July 10, 2012 – It’s an incredible amount of cents, which is circulating in the United States of America: 150 billion coins. Their weight is equal to the weight of 8 Titanics. Piled upon one another they wouldn’t reach the moon, but come very close to it with a distance of 232,500 kilometer. If you had to count them, you would need 4,756 1/2 years to finish this task assumed you would not get up and count average one coin a second. This means there is really a lot of raw material enclosed in these cents, so much material that even journalists are thinking of what to do with it.
Cordelia Hebblethwaite has written an article in the reputable BBC News Magazine about the smallest denominations. She quotes Francois Velde of the Federal Reserve Bank of Chicago for the production cost of the penny. It costs 2.4 cents to produce and to distribute a single piece – a significant amount taking into account that we are talking of 4.3 billion cents just struck in 2011. So it is quite surprising that although here have been two attempts to get Congress to abolish the penny – one in 2002, the other in 2006, neither was successful. Maybe in times of crisis this decision could be reconsidered. In Canada media celebrated the last cent to be struck. On the other hand it might be a poor business. If you strike less cents, you will need more nickels (= 5 cents); and the production cost of the nickel amounts to 11.18 cents per coin at the moment.
Anyhow, in Europe the penny – German Pfennig – contains still a little bit of mentality, magic and superstition. Germans have lost some of their New Year’s Eve customs with the invention of the euro divided in 100 cents. Nobody gives a lucky cent as New Year’s present. And shall we modify all of our sayings: “A penny saved is a penny earned.” or “Take care of the pence and the pounds will take care of themselves.”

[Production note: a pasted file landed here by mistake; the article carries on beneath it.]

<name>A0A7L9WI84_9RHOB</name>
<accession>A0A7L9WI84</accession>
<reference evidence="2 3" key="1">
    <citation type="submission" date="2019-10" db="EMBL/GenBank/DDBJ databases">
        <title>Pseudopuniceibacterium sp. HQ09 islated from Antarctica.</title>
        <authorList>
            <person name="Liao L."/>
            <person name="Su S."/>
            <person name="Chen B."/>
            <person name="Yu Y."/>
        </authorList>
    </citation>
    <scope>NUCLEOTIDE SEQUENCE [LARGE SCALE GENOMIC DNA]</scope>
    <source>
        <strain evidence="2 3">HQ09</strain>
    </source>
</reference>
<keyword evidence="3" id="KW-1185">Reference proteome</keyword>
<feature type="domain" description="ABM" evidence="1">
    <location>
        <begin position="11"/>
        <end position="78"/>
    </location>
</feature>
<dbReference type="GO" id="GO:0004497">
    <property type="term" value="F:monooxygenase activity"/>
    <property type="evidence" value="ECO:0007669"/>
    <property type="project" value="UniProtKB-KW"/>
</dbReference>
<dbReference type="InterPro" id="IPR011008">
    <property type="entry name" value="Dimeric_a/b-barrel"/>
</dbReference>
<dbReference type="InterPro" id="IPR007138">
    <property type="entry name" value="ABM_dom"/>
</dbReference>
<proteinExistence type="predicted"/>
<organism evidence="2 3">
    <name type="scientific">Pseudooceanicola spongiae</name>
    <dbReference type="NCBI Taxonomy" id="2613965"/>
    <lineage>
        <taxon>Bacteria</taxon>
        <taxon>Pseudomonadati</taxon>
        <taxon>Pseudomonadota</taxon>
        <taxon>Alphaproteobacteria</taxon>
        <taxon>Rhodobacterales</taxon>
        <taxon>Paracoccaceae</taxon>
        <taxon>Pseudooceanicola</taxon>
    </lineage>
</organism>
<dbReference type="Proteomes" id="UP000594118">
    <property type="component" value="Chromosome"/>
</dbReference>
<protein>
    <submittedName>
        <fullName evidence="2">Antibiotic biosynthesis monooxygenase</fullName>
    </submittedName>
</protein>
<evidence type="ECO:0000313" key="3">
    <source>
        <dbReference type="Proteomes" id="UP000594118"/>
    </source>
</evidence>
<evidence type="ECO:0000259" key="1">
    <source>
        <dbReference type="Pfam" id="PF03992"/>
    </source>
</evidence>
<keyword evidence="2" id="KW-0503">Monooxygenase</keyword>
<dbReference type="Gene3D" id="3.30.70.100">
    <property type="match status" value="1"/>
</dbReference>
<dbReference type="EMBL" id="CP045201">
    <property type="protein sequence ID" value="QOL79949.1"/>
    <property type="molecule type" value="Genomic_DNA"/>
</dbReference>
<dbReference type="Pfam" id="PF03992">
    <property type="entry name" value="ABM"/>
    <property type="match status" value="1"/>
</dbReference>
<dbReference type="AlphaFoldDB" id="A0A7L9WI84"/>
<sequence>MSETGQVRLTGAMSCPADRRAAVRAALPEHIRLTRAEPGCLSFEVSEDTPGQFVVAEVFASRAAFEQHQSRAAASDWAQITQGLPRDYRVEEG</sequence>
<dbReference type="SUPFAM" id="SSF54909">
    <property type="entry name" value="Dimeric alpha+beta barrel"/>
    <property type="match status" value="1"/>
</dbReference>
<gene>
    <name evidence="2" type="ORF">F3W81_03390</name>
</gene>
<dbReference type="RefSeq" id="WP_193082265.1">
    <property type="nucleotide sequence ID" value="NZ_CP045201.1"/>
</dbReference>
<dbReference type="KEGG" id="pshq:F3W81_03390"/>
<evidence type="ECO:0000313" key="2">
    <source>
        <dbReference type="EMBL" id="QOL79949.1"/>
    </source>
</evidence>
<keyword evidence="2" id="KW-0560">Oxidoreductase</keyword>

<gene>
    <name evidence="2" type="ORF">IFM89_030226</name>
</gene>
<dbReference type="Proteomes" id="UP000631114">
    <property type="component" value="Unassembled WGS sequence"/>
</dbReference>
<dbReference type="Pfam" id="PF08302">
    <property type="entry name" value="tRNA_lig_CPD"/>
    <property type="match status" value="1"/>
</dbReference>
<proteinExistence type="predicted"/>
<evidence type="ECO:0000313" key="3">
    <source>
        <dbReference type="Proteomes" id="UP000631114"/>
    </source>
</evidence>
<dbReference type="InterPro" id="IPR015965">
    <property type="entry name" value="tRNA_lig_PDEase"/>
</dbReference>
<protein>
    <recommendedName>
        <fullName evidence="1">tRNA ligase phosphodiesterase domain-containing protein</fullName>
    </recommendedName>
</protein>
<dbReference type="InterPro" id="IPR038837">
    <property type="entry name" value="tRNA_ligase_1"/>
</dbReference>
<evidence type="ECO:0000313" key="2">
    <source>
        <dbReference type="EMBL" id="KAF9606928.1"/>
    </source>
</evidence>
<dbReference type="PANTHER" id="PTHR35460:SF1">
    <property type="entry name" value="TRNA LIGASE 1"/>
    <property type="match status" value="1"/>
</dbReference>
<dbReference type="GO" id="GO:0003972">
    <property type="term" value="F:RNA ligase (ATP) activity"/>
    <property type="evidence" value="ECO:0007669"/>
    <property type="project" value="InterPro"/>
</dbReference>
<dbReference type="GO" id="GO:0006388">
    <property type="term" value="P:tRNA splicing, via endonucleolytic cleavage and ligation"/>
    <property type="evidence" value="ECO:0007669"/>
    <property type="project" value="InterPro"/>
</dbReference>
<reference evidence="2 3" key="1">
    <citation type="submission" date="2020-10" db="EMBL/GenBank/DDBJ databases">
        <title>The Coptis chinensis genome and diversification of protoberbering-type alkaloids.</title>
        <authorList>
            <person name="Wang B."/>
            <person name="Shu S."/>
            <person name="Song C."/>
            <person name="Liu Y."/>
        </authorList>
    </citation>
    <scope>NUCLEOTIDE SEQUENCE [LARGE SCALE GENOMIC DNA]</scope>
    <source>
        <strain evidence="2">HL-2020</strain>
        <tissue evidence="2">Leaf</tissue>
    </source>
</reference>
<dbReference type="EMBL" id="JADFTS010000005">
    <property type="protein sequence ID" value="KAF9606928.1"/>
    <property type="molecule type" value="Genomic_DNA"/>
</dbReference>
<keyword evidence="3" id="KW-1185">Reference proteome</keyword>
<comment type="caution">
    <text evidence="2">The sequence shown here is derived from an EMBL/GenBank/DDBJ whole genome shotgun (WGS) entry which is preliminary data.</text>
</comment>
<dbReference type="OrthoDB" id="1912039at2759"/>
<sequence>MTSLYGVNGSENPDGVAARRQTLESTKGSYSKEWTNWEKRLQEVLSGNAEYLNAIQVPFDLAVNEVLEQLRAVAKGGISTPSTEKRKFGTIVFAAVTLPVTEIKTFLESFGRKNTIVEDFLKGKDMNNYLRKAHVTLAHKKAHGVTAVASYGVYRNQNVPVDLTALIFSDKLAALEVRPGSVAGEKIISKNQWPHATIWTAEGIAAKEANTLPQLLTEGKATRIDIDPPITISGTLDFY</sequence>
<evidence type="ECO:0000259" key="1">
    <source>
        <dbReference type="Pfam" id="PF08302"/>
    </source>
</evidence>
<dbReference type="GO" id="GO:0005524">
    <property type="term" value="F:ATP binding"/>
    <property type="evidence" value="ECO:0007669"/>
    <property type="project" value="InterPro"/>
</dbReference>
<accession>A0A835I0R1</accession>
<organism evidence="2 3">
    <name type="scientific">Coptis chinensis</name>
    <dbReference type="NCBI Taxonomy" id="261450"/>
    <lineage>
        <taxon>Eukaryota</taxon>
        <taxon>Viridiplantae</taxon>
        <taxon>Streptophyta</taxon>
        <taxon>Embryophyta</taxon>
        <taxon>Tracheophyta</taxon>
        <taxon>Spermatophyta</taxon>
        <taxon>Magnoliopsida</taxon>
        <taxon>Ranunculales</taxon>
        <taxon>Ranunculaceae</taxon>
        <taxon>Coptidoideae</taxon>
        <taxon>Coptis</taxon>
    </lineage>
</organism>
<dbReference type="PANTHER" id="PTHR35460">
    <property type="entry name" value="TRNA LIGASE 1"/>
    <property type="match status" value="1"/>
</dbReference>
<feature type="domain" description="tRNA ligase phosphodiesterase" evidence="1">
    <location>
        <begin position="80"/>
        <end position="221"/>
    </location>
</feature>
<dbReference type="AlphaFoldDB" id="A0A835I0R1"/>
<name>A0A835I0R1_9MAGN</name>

Maybe this deep rootedness of the European pfennig / penny is connected to the fact that this was the very first silver coin invented in early medieval ages. Penny and Pfennig have accompanied markets for more than 1.300 years!
Compared to that the cent (from centum= 100) is rather young. It is connected with the idea of a denomination system according to the decimal system invented for the first time by Peter the Great of Russia (1682-1725). Maybe that’s the reason why the cent is in proverbs rather connected with greed, not with austerity: “He would bit a cent in two.”, “The boor looks after a cent as the devil after a soul.”
If you want to read the whole article of Cordelia Hebblethwaite, click.
We have published some commented links to news about the end of the Canadian penny. If you are interested in that, please click here.
Here you will find an article on the reasons for keeping the cent written by Francois Velde experienced economist who has worked on change during the centuries.
If you want to buy Francois Velde’s book “The big problem of small change” click here.